Over and over again, as our policies and protocol have evolved, we have found that consistent and clear communication has set our school apart. As it became more apparent over the summer that our local public schools were not able to demonstrate clear plans for returning to school in the fall, our phone continued to ring. It has continued to ring even as school got underway, with families asking if we still have space available.

  • Flexibility. The “can do” spirit of our faculty has allowed us to move classrooms into different spaces such as our chapels when needed.  We’ve done this twice since the start of the year. It has forced us to consider what really makes our classrooms work: is it the physical space, the curriculum, or the teacher and in what order? It has also forced us to make thoughtful choices about when to move a classroom and impose upon the teachers and when it is necessary to leave well enough alone.

While we are extremely proud of the choices we have made to this point, we are mindful that the future will still bring challenges, especially once Covid is tamed. Most likely, we won’t get another opportunity like this to grow our enrollment in such a significant way. With this in mind, we are working harder than ever on a variety of fronts in order to retain not just our new students, but all of our students, employing the following strategies.

  • Welcoming families into the mishpachah. Our efforts to retain these new families and build a sense of community began even before the first day of school.  From connecting new families with veteran “mentor” families to offering virtual meet & greet opportunities for students and parents before school began, we have strived to focus on the goal of helping the entire family acclimate smoothly to their new home at KBA.

    In addition, we are strong proponents of family events to build community.  During the fall, we offered socially distant outdoor events as well as virtual events for different target audiences such as moms, dads, and families with young children. We continue to partner with our local PJ Library chapter to attract a wide spectrum of families to our community events.
  • Building partnerships between educators, students, and their families. Every year, each student’s family receives a phone call from a teacher within the first six weeks of school to start building a strong partnership.
  • Creating a strong feedback loopWe created a survey tailored to our new families asking for their feedback on a variety of areas. We have since followed up on the concerns and issues that were brought to our attention, and will continue to do so.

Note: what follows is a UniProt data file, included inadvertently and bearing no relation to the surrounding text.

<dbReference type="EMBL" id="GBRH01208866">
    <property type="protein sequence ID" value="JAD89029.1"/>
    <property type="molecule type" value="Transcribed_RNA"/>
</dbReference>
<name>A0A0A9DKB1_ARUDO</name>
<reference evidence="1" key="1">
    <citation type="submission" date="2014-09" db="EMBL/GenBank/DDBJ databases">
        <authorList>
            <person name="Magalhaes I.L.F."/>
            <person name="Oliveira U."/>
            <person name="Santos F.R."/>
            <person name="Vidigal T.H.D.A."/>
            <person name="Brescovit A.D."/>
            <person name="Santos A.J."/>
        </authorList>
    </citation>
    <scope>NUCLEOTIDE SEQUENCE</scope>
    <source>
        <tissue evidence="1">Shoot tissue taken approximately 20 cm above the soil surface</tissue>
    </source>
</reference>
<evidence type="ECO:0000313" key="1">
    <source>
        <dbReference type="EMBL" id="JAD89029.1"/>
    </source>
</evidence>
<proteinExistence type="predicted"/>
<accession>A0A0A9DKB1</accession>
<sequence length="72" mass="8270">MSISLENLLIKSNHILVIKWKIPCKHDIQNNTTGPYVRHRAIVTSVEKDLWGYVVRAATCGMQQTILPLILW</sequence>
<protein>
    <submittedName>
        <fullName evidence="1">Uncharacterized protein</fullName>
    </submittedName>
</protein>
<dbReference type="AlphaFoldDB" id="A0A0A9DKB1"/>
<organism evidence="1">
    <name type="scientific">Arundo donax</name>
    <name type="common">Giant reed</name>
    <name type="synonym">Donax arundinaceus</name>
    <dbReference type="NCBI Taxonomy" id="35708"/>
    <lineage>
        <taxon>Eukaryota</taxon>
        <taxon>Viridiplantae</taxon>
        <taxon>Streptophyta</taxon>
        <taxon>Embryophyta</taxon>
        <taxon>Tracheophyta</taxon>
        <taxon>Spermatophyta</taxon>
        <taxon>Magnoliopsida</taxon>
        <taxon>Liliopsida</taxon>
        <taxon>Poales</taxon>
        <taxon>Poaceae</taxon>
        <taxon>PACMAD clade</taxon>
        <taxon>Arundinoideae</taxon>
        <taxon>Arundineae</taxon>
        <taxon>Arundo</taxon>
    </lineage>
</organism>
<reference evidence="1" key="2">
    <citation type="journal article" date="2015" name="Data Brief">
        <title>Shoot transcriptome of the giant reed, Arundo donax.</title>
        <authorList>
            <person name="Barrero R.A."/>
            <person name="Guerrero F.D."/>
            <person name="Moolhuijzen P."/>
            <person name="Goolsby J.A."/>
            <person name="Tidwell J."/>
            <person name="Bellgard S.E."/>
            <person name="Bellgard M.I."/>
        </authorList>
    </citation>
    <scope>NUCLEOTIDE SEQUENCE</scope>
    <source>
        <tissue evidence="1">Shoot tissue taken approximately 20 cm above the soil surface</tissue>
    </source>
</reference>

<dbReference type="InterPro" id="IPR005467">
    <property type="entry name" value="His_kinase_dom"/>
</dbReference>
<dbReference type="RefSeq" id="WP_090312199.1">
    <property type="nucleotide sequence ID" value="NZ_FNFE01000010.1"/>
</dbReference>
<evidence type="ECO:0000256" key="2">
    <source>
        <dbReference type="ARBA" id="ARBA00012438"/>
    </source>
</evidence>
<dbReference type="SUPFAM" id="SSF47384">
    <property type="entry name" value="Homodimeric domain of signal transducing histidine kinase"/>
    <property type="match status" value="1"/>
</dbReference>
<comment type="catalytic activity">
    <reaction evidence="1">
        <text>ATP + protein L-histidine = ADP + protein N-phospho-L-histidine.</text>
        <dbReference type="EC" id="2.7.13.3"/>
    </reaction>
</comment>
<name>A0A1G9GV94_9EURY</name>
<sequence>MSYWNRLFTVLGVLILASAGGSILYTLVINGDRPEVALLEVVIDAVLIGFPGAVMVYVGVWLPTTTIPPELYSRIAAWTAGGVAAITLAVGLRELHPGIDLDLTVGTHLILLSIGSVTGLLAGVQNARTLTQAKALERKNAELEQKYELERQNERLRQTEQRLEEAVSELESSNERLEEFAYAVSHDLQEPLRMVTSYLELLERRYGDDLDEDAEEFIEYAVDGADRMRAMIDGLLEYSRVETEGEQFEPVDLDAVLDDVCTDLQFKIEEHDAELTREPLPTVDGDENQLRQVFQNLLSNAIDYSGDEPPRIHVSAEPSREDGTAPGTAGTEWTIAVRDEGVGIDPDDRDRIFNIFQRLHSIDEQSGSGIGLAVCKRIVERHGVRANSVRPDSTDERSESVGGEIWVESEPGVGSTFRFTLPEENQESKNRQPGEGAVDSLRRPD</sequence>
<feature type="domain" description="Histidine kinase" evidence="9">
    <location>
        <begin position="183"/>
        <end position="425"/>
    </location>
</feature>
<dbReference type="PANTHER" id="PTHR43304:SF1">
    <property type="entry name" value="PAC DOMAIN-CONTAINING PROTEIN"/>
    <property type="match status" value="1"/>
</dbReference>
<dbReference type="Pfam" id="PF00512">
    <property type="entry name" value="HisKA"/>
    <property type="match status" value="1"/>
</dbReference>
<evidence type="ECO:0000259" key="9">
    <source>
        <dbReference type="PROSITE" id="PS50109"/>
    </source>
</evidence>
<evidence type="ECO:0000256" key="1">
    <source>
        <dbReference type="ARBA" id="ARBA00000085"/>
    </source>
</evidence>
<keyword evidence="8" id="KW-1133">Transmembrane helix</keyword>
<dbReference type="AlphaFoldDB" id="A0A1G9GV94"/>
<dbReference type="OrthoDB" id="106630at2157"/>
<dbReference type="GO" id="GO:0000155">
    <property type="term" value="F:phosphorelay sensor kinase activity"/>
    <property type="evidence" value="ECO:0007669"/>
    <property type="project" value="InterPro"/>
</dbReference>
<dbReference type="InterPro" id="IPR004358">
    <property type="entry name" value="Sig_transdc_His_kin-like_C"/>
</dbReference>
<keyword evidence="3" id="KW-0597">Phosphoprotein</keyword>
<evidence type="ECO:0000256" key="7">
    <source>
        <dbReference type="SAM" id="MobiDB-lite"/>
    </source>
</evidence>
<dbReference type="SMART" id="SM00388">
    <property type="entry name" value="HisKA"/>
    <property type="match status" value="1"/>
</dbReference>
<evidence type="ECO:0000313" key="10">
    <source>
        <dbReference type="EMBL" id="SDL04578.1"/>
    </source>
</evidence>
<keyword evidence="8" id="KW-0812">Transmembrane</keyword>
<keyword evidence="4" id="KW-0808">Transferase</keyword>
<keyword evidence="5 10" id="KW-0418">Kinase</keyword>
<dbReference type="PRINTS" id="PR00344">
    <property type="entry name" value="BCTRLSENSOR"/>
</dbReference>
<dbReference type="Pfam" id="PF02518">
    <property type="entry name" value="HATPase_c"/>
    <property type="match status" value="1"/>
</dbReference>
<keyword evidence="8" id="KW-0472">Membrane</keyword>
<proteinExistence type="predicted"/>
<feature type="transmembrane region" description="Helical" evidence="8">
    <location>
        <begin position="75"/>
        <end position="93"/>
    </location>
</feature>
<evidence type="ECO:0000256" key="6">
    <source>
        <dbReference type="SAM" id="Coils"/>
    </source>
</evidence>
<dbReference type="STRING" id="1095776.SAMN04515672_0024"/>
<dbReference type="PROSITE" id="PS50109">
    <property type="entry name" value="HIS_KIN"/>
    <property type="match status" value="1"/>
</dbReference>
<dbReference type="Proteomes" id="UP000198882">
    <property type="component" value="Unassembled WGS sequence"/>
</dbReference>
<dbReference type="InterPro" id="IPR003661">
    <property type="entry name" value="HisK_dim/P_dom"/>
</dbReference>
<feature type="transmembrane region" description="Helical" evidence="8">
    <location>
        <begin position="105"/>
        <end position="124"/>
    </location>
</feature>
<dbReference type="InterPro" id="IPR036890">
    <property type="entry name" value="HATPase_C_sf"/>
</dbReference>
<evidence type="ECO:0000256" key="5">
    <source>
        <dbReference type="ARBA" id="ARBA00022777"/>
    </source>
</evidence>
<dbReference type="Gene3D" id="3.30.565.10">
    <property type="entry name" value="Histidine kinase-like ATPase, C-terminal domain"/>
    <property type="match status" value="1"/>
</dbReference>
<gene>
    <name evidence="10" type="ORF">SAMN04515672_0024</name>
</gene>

• Delivering consistent, clear, and frequent communications of our evolving health and safety policies, with links to relevant and helpful information (CDC guidelines, quarantine requirements for travelers, etc.).
  • Offering substantive grants to new families to encourage retentionWe understand that for many of our new families, the choice to enroll in private school this year was affordable as a one-year commitment. In addition to creating a stellar educational experience, and to help make a second and third year at KBA more affordable, we were able to harness the generosity of both a local foundation and a national foundation to create a significant per student (not per family) grant aimed at retention.
  • Providing referral discounts. Our school offers families discounts off tuition for each student they refer. Word-of-mouth has always been a major source of new families for us, and we created this program to “reward” families for their help.   

Like many other outstanding Jewish day schools, we have longed for an opportunity to share what we’re all about with families who, under normal circumstances, would never have considered a Jewish day school. The COVID pandemic has given us this unique opportunity to do so, and we continue to leave no stone unturned in our efforts to leverage this opportunity to strengthen our school. This is our moment – and we are determined not to let it pass us by.

Lisa Feingold is director of admissions, Susan J. Levine is president emeritus, Board of Trustees, and Rachel Zivic is head of school at Kellman Brown Academy in Cherry Hill, New Jersey.

Originally published on Prizmah.org; reprinted with permission.